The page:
By the time the retreat ended it had been agreed that Milwaukee was the best option, in part because four of the participants lived there. Fourteen people committed themselves to take part: Don Cotton, Michael Cullen, Fr. Robert Cunnane, Jerry Gardner, Bob Graf, Rev. Jon Higgenbotham, Fr. Jim Harney, Fr. Al Janicke, Doug Marvy, Fr. Anthony Mullaney, Fred Ojile, Brother Basil O’Leary, Fr. Larry Rosebaugh and myself. Twelve were Catholics, five of them priests. The oldest member of the group was a professor of economics, another was a Benedictine monk. Few of us had met each other before the retreat. A date was set— the 24th of September, just four weeks away. We decided to gather in Milwaukee two days beforehand.
I agreed to draft a group declaration. Here are extracts from the final document:
We who burn these records of our society’s war machine are participants in a movement of resistance to slavery, a struggle that remains as unresolved in America as in most of the world. Man remains an object to be rewarded insofar as he is obedient and useful, to be punished when he dares declare his liberation. Our action concentrates on the Selective Service System because its relation to murder is immediate. Men are drafted — or “volunteer” for fear of being drafted — as killers for the state. Their victims litter the planet. In Vietnam alone, where nearly 30,000 Americans have died, no one can count the Vietnamese dead, crippled, the mentally maimed.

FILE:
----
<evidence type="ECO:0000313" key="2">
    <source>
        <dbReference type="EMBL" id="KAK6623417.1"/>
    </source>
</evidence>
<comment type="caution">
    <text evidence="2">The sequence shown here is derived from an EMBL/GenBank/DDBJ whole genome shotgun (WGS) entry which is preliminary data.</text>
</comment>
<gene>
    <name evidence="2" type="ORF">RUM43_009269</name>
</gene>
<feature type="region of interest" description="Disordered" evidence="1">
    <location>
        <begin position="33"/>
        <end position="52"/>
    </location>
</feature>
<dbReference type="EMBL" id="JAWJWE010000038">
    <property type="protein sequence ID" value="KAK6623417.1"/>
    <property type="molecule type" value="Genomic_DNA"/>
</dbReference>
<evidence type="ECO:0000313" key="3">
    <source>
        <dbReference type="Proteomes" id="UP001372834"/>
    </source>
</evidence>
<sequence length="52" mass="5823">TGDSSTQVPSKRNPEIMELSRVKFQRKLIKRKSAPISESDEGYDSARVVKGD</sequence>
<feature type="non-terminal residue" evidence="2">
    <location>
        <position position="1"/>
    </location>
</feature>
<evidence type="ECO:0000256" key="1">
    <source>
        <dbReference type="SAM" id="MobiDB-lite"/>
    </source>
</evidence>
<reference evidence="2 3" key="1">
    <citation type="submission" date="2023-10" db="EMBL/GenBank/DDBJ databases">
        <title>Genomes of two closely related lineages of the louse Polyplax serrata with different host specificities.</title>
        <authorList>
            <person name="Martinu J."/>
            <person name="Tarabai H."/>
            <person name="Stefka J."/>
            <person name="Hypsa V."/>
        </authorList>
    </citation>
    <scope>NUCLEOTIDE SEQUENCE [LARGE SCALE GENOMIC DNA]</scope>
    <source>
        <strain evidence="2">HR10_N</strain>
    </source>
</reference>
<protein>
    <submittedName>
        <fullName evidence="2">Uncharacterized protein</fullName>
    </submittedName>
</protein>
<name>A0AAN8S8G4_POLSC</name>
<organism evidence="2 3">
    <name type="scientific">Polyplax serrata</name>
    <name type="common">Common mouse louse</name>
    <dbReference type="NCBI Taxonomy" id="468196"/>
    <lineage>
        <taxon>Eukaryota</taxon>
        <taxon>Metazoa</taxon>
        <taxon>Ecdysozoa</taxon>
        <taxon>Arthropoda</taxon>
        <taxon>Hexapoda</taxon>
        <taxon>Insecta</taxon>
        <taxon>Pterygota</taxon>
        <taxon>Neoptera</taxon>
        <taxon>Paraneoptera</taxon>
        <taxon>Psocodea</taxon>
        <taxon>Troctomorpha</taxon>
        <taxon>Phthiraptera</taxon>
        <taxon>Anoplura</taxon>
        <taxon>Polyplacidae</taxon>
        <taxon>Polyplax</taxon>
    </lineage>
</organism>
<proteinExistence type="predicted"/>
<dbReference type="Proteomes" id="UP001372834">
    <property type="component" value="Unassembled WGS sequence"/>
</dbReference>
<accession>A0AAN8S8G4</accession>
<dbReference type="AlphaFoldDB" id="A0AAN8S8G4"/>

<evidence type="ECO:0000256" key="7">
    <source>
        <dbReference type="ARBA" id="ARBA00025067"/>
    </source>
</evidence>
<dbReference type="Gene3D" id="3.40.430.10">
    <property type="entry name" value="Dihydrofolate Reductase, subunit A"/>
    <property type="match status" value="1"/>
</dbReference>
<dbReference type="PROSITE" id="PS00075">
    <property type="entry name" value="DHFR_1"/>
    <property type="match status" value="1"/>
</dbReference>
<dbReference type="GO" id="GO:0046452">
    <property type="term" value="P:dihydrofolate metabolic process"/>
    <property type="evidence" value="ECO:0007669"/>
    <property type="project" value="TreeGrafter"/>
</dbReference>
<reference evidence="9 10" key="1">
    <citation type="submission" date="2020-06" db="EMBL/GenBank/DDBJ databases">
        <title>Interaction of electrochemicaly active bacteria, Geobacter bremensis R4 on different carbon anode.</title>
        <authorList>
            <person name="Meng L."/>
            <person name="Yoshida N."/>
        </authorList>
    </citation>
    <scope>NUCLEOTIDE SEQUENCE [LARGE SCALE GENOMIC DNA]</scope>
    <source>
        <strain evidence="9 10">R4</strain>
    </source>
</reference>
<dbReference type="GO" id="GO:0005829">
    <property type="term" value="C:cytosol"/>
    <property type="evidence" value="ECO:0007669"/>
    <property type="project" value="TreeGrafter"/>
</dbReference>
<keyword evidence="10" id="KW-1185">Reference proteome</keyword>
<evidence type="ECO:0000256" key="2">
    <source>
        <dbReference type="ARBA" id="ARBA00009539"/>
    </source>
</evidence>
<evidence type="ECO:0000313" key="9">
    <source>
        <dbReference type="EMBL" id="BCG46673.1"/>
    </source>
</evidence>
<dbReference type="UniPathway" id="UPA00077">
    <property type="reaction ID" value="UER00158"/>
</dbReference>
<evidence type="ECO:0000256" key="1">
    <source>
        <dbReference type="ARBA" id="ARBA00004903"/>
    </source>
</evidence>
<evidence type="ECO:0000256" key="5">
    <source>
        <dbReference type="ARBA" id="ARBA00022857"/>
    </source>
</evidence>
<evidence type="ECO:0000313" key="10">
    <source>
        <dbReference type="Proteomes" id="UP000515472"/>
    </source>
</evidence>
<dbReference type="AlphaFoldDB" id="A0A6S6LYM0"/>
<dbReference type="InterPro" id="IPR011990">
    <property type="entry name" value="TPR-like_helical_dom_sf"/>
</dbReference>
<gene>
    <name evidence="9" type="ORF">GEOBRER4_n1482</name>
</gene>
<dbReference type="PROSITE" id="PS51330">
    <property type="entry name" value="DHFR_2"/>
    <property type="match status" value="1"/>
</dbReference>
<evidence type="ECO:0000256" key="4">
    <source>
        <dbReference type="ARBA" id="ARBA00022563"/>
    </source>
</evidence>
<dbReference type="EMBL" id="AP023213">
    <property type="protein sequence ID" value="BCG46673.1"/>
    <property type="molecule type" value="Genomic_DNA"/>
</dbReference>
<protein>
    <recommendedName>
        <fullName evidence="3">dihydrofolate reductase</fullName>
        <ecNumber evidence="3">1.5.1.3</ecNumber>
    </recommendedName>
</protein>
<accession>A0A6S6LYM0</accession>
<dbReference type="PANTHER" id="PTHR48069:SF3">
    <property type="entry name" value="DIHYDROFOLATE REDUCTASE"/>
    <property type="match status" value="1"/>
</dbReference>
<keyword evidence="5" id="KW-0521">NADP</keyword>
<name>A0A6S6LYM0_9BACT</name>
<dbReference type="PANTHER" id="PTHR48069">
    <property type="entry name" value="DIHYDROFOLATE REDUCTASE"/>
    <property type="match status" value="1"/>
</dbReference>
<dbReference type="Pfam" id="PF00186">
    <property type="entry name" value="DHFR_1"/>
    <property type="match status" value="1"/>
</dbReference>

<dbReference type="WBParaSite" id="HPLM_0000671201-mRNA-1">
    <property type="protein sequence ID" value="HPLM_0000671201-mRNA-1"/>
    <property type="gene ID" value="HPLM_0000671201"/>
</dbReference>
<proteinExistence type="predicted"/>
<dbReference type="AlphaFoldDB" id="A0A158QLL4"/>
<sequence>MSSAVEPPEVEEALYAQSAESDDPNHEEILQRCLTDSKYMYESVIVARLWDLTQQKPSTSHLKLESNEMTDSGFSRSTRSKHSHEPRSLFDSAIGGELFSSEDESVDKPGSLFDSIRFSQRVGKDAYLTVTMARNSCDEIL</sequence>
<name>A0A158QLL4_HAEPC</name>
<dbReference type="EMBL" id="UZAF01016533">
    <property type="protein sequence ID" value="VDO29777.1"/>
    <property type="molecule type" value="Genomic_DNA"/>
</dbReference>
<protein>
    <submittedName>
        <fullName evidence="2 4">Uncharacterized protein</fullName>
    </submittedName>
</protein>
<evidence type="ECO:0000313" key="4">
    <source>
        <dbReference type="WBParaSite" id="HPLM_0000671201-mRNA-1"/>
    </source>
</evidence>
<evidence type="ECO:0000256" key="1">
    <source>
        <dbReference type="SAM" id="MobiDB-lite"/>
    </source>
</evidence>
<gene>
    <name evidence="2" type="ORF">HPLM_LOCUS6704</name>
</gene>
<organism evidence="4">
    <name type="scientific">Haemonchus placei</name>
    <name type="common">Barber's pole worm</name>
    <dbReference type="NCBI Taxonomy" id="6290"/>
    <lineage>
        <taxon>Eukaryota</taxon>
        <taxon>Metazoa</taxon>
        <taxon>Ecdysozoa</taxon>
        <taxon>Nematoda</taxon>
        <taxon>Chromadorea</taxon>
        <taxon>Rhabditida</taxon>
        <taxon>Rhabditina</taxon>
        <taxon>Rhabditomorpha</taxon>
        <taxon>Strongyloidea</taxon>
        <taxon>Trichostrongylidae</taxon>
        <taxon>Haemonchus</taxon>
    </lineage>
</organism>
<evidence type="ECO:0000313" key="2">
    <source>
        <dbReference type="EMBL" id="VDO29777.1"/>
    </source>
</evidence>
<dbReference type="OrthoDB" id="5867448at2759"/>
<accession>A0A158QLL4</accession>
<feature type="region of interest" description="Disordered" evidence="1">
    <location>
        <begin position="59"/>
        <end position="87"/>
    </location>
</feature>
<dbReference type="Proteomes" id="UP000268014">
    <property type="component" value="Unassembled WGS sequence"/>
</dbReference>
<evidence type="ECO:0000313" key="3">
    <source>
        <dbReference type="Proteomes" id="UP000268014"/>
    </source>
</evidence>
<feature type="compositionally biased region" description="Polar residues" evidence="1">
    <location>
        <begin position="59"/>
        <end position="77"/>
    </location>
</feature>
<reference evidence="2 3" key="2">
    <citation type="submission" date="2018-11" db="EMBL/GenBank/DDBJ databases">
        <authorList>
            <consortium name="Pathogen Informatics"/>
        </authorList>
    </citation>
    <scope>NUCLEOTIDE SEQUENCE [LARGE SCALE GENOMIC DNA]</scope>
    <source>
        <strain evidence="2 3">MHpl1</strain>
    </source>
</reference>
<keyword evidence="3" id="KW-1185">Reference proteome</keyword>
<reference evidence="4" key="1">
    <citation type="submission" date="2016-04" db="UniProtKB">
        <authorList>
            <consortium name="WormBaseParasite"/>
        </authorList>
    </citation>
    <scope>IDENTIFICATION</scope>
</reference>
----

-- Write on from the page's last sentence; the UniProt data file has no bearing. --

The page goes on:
Today we destroy Selective Service System files because we need to be reminded that property is not sacred. Property belongs to the human scene only if man does… Property is repeatedly made enemy of life: gas ovens in Germany, concentration camps in Russia, occupation tanks in Czechoslovakia, pieces of paper in draft offices, slum holdings, factories of death machines, germs and nerve gas….
In destroying these links in the military chain of command, we forge anew the good sense of the Second Vatican Council: “Human dignity demands that each person act according to a free conscience that is personally motivated from within, not under mere external pressure or blind internal impulse.”
Others worked on an action plan — how to open the doors to the nine boards (our plan was to break in at 5:30 PM, half an hour after the staff left for the day), and to map the boards, locating the cabinets in which the files of people in the 1-A category were stored — those who had passed their physicals and would soon be ordered to begin military service.